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acre Admiral Ædes Alexander ancient Anglo-Saxon appears Aylesbury bears boys brass called Captain cause church close common continued copy corn course designation early England evidence existence fact farm field further George give given ground Hampden hand Hartwell head Henry Hill hope House important inches inscription instance interesting Item John kind King labour land late letter lines Lord March matter means memory mentioned month naval never object observed obtained officers once original passed persons present printed probably prove published question reason received recent records remains remarkable render respecting Roman Royal sand ship Society spring Stone taken term Thomas turn various volume whole wood
Página 70 - When daisies pied, and violets blue, And lady-smocks all silver white, And cuckoo-buds of yellow hue, Do paint the meadows with delight...
Página 236 - How lov'd, how honour'd once, avails thee not, To whom related, or by whom begot; A heap of dust alone remains of thee, 'Tis all thou art, and all the proud shall be ! Poets themselves must fall, like those they sung, Deaf the prais'd ear, and mute the tuneful tongue.
Página 316 - As defence, however, is of much more importance than opulence, the act of navigation is, perhaps, the wisest of all the commercial regulations of England.
Página 178 - And Pharaoh spake unto Joseph, saying, Thy father and thy brethren are come unto thee : the land of Egypt is before thee; in the best of the land make thy father and brethren to dwell; in the land of Goshen let them dwell : and if thou knowest any men of activity among them, then make them rulers over my cattle.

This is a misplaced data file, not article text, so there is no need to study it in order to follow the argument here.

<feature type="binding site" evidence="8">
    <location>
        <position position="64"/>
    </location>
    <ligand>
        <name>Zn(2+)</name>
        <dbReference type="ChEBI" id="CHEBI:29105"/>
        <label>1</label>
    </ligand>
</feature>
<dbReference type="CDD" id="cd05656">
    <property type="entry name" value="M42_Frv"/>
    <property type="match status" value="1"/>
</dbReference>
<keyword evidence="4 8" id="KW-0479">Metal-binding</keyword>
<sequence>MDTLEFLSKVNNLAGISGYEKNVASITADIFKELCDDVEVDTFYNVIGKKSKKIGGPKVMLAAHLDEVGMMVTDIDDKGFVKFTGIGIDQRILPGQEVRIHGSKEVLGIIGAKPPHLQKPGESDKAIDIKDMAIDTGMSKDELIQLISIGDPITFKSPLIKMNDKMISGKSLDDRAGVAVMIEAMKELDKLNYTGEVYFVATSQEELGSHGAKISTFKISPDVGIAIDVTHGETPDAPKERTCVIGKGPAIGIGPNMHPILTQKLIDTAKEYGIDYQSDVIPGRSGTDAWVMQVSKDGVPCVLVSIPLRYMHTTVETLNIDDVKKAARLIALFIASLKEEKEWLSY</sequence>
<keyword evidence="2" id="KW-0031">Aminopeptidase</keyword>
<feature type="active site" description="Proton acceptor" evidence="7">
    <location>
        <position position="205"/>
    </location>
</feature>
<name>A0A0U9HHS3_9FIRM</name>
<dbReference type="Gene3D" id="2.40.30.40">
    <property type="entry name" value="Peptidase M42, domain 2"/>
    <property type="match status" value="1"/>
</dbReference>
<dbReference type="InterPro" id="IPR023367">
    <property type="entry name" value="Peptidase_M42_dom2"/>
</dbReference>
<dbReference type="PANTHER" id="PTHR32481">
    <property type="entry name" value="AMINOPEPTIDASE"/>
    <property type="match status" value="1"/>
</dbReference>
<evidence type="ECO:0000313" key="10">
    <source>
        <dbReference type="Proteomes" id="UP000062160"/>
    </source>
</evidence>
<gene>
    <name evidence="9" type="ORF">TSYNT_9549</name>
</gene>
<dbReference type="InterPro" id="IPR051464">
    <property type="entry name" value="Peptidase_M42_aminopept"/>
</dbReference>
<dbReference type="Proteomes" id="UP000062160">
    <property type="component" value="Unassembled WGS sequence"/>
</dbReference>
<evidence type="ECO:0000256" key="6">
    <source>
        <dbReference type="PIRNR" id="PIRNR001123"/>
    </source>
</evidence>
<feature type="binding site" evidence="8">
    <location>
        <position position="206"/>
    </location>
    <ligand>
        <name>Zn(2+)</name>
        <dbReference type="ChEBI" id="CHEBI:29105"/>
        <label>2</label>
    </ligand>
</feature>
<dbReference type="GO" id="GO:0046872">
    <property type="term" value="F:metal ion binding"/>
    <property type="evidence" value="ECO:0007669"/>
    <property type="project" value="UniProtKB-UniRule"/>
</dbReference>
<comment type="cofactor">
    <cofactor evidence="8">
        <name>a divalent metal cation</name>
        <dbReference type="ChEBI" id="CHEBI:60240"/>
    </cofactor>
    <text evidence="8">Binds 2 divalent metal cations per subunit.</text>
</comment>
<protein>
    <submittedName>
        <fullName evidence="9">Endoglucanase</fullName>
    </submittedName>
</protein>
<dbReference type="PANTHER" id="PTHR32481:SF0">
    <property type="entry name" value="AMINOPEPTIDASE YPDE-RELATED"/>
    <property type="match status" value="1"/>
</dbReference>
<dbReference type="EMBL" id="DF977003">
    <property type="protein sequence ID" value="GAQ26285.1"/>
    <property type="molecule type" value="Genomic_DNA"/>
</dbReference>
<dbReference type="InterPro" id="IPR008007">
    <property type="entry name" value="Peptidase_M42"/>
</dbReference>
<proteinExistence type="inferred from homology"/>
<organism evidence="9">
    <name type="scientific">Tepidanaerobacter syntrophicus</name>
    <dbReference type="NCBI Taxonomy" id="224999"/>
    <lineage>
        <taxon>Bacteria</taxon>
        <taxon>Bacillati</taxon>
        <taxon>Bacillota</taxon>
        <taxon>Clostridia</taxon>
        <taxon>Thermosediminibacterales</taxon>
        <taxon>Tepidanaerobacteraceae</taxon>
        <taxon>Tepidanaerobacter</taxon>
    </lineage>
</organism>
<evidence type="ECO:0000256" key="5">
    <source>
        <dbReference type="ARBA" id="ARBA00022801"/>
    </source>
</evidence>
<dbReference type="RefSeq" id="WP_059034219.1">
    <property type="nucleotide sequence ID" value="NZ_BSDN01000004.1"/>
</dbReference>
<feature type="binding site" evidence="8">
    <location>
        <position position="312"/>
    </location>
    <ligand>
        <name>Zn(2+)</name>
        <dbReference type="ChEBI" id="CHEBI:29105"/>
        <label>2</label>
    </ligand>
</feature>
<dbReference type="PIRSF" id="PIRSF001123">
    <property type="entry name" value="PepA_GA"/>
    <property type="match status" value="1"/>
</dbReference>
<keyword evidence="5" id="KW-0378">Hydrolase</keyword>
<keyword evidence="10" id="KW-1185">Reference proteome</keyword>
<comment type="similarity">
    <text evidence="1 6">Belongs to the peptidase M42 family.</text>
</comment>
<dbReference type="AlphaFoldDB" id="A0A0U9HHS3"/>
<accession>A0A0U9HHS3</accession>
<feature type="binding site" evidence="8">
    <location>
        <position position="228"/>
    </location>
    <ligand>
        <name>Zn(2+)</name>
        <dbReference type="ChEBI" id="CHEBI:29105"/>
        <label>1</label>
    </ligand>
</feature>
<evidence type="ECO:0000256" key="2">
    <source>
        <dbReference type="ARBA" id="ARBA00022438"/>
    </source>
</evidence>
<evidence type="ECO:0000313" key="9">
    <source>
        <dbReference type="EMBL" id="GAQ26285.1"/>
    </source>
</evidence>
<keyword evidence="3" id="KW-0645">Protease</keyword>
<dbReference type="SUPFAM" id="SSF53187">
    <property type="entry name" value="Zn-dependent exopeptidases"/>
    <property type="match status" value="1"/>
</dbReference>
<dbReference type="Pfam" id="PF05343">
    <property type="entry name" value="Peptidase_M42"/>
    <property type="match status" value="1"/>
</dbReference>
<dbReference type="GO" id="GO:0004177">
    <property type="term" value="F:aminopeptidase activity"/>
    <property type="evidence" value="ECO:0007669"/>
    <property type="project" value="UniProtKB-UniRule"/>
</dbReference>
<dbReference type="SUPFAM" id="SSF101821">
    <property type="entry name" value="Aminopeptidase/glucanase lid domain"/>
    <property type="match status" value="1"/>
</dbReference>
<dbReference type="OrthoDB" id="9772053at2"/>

Página 311 - Place me on Sunium's marbled steep, Where nothing, save the waves and I, May hear our mutual murmurs sweep; There, swan-like, let me sing and die: A land of slaves shall ne'er be mine — Dash down yon cup of Samian wine!
Página 1 - THE stately homes of England, How beautiful they stand ! Amid their tall ancestral trees, O'er all the pleasant land...
Página 63 - Now the bright morning star, day's harbinger, Comes dancing from the east, and leads with her The flowery May, who from her green lap throws The yellow cowslip, and the pale primrose. Hail bounteous May that dost inspire Mirth and youth, and warm desire; Woods and groves are of thy dressing, Hill and dale doth boast thy blessing. Thus we salute thee with our early song, And welcome thee, and wish thee long.
Página 178 - And Joseph placed his father and his brethren, and gave them a possession in the land of Egypt, in the best of the land, in the land of Rameses, as Pharaoh had commanded.